It was a tug of war between trade jitters and earnings’ fundamentals, which ended in a draw at week’s end. Okay, the Dow Industrials was up nearly 39 points, but that’s only 0.15% and the S&P 500 and the Nasdaq indexes were virtually flat. Mid and small-cap stocks did a bit better with the Russell 2000 gaining 0.6% and the S&P SmallCap Index ahead by about 1%. Advancing stocks on the NYSE were about even with those that declined. Looking at equities on a sector-by-sector basis, financials made up for some lost ground climbing 1.4% on average, following better-than-expected earnings two weeks ago and industrial stocks made some headway with a one-half percent gain. But the green arrows just about ended there, as the averages were taken down by telecoms and energy, each giving back about 1.8%.
The Administration continued to hammer at China, threatening $500 billion in tariffs or just about all the imports we receive from the world’s second largest economy. The continued battle sent the Chinese yuan to a one-year low vs. the U.S. dollar. Earnings, so far, have been better than expected. To wit: Of the 75 companies in the S&P 500 that have reported earnings, 71 topped Street estimates. Such a strong showing may already be priced into the market, so guidance for the upcoming quarters, which have been mostly favorable so far, will be watched closely. With the economy likely to grow at a 4% annualized clip over the next two quarters, inflation fears can’t be ignored. Hence, the Federal Reserve will continue to keep up its interest rate hike agenda, despite President Trump’s comments of “not being happy about it”.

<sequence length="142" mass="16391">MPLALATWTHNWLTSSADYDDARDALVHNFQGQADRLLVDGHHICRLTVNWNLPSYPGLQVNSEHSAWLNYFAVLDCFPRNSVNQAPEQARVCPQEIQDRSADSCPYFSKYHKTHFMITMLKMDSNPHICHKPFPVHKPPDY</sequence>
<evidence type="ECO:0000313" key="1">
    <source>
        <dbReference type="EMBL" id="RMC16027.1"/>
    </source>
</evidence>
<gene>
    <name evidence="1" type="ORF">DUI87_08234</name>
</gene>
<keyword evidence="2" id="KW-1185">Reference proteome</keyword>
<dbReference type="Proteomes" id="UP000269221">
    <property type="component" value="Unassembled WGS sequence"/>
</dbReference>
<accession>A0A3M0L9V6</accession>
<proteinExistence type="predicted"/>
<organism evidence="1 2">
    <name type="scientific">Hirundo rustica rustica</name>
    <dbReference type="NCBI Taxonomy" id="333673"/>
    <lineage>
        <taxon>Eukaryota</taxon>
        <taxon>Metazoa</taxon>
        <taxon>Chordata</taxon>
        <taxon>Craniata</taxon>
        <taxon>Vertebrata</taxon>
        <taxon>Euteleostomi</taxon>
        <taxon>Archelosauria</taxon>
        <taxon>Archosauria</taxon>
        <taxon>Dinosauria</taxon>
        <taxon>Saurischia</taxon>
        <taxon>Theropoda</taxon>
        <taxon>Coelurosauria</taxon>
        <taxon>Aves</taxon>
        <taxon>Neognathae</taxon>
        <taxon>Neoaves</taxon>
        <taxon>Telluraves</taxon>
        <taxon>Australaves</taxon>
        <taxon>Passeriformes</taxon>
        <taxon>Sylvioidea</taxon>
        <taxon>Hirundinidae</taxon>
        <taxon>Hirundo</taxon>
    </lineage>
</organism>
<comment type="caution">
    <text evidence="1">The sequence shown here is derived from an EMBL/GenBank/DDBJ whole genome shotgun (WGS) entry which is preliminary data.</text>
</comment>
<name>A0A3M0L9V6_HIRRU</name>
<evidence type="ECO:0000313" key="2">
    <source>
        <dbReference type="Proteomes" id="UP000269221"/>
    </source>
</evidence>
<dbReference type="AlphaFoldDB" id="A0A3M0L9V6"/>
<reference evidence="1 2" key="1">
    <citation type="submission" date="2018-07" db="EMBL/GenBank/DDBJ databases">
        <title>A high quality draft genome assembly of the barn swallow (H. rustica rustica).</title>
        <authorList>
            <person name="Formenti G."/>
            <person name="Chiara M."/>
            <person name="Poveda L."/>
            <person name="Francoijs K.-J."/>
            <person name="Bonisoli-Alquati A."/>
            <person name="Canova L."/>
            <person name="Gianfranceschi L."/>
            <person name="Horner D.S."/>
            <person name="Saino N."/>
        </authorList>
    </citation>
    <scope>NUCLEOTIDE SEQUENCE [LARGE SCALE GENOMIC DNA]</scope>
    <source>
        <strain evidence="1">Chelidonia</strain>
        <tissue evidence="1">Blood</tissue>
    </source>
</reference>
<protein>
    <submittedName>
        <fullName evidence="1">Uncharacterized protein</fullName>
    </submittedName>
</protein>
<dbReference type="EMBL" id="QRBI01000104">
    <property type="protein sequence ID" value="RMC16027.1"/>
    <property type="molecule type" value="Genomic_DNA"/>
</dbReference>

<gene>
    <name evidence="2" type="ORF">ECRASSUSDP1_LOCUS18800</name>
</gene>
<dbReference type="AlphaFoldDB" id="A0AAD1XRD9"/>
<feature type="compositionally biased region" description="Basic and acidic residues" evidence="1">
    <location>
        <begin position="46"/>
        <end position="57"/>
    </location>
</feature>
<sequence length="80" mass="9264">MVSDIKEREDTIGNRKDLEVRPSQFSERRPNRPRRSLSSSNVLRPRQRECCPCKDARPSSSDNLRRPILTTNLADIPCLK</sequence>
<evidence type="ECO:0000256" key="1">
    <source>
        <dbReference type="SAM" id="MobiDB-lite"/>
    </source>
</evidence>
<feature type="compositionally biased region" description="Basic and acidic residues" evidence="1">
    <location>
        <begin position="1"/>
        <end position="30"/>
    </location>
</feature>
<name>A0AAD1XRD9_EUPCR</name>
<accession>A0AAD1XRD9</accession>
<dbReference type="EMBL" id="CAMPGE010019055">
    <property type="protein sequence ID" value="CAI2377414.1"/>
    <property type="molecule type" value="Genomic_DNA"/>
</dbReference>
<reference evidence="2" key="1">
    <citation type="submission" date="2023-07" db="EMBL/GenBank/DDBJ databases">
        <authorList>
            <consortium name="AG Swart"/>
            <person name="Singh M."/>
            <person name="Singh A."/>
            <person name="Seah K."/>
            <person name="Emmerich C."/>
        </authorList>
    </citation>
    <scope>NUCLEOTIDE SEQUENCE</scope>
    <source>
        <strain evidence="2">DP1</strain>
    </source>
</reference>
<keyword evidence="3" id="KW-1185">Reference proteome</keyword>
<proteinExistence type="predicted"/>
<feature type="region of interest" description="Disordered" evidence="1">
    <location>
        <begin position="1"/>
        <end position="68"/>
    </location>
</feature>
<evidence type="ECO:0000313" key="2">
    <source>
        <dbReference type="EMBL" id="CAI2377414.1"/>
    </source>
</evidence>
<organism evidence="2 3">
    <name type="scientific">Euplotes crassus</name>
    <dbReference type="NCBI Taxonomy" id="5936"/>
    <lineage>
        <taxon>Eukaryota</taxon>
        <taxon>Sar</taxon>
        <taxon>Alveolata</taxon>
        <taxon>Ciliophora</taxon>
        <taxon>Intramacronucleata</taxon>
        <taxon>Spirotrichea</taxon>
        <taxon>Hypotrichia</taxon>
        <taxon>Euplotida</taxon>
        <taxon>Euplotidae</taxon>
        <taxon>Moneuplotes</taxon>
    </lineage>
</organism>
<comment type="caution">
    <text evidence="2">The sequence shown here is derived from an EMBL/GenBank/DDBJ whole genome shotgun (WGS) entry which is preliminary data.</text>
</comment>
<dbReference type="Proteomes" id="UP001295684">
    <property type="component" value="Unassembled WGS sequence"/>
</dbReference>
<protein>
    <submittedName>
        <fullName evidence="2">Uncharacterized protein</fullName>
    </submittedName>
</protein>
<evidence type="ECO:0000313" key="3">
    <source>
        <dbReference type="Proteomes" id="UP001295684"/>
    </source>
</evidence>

The case for the bulls (a growing economy and strong earnings) and the argument for the bears (rising interest rates and a possible trade war) would seem sufficiently offsetting to keep major market moves at bay in the short-term. So best stay with your long-term, diversified investment plan. Upcoming this week, we will have a slew of earnings reports from blog candidates, namely: 3M, Verizon, Kimberly-Clark, Gilead Sciences, UPS, Intel and concluding on Friday with Colgate-Palmolive.
Here is the answer to last week’s trivia question: Founded in 1989, Ft. Lauderdale-based Citrix Systems, Inc. does what? Manufactures integrated circuits, provides desktop products and software, makes semiconductor manufacturing equipment or manufactures electronic products for OEMs. Answer: Citrix primarily provides desktop products and software and was the pioneer in thin client-server technology.
Today’s Trivia Question: Investment management and ETF provider Invesco was spun off from? State Street Corp., The Bank of New York Mellon, McGraw Hill or Citizens & Southern National Bank.